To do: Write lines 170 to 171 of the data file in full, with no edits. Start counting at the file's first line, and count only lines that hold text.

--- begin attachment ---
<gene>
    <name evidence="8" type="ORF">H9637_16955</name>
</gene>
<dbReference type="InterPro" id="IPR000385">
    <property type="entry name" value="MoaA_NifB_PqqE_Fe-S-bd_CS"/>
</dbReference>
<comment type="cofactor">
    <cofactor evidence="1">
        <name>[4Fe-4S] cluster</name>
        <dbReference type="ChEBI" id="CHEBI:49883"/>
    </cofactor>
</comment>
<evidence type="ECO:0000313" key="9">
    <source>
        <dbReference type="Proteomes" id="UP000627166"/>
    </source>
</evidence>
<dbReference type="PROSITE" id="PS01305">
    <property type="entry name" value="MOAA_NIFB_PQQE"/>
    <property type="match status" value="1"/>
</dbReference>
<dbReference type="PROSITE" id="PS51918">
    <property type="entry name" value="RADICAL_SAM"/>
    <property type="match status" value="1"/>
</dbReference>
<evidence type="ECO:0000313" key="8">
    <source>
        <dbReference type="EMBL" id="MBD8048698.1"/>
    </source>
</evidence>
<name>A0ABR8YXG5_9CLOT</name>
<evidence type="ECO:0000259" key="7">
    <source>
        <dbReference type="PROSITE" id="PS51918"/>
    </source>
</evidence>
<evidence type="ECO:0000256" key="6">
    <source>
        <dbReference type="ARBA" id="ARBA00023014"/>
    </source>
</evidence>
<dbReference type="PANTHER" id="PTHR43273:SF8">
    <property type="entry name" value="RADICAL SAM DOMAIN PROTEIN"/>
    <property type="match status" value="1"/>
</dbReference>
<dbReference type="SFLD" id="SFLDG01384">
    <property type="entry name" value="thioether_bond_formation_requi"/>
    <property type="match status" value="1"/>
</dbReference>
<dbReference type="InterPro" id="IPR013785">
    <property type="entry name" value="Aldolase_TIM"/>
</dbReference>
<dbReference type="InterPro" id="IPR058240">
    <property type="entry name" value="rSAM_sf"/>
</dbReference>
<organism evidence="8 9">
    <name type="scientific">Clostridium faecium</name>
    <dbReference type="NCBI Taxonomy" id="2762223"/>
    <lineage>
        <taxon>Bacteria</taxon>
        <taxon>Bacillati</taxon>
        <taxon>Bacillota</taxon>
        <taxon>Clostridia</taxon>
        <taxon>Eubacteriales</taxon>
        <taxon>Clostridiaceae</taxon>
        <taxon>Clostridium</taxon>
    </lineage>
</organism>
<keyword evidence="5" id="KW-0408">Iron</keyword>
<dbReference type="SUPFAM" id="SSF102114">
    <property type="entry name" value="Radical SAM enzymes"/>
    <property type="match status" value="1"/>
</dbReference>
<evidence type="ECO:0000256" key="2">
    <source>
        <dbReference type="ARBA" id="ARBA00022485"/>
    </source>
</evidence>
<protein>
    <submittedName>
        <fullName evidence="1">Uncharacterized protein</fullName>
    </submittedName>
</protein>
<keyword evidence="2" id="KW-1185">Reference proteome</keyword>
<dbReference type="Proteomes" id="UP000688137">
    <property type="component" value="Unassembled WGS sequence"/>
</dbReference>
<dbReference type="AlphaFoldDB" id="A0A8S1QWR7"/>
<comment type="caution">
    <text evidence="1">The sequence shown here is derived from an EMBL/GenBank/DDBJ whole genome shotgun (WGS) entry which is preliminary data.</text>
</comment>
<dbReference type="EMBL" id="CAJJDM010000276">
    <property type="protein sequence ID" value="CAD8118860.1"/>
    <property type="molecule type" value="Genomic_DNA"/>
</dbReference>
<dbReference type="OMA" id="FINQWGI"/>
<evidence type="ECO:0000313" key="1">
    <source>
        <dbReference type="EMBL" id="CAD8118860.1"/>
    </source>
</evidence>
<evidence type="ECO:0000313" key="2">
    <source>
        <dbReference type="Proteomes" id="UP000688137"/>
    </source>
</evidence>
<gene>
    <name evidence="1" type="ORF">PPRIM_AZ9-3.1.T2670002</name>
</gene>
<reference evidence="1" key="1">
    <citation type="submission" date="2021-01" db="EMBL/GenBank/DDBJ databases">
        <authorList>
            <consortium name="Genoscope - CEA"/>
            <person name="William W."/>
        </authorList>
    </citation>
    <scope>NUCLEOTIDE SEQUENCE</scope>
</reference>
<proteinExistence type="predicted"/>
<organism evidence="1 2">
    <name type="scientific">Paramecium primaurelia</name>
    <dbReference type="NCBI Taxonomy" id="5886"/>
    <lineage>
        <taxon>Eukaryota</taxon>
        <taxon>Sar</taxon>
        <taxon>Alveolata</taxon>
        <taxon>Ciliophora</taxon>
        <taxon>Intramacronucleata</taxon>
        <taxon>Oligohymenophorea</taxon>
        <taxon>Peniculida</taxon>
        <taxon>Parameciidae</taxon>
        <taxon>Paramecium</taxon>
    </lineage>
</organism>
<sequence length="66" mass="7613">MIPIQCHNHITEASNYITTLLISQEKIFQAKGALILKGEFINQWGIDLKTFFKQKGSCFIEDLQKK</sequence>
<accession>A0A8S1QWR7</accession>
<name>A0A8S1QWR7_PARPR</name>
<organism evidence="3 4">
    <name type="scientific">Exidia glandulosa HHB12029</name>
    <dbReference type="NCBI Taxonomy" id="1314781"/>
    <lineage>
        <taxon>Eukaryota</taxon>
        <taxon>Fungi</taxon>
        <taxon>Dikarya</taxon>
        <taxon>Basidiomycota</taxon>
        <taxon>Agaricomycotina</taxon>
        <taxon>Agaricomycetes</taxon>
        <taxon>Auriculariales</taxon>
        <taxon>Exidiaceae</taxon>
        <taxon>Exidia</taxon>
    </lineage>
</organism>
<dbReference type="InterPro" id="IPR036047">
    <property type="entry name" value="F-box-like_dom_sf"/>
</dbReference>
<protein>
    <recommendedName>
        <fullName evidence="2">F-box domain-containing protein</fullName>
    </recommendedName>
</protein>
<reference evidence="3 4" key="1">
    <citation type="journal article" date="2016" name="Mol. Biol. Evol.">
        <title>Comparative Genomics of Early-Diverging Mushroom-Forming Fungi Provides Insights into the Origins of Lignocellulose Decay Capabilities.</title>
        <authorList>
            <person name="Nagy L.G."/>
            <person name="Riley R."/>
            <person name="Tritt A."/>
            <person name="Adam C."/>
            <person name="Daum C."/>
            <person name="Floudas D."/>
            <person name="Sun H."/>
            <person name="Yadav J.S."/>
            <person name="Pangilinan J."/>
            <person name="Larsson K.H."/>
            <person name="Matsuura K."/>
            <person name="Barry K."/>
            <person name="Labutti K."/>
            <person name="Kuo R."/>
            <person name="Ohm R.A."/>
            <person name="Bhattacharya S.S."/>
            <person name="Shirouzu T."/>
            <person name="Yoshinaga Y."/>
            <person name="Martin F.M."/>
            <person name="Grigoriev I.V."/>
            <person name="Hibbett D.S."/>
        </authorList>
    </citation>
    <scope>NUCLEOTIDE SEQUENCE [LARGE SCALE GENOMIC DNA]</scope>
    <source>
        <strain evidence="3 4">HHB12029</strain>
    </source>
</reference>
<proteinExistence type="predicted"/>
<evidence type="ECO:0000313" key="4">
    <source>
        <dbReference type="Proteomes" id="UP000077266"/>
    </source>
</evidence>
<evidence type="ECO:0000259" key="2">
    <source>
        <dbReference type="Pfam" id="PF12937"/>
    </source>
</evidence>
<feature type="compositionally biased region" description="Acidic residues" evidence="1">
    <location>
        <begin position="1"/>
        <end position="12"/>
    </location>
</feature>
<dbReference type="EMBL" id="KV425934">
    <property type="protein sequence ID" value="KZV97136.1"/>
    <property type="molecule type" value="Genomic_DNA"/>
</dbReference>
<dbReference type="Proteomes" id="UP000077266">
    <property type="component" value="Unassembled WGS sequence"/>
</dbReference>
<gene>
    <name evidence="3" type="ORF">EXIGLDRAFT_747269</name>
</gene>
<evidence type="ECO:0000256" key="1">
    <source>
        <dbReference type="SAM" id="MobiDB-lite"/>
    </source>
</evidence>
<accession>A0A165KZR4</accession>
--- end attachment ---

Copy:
            <person name="Floudas D."/>
            <person name="Sun H."/>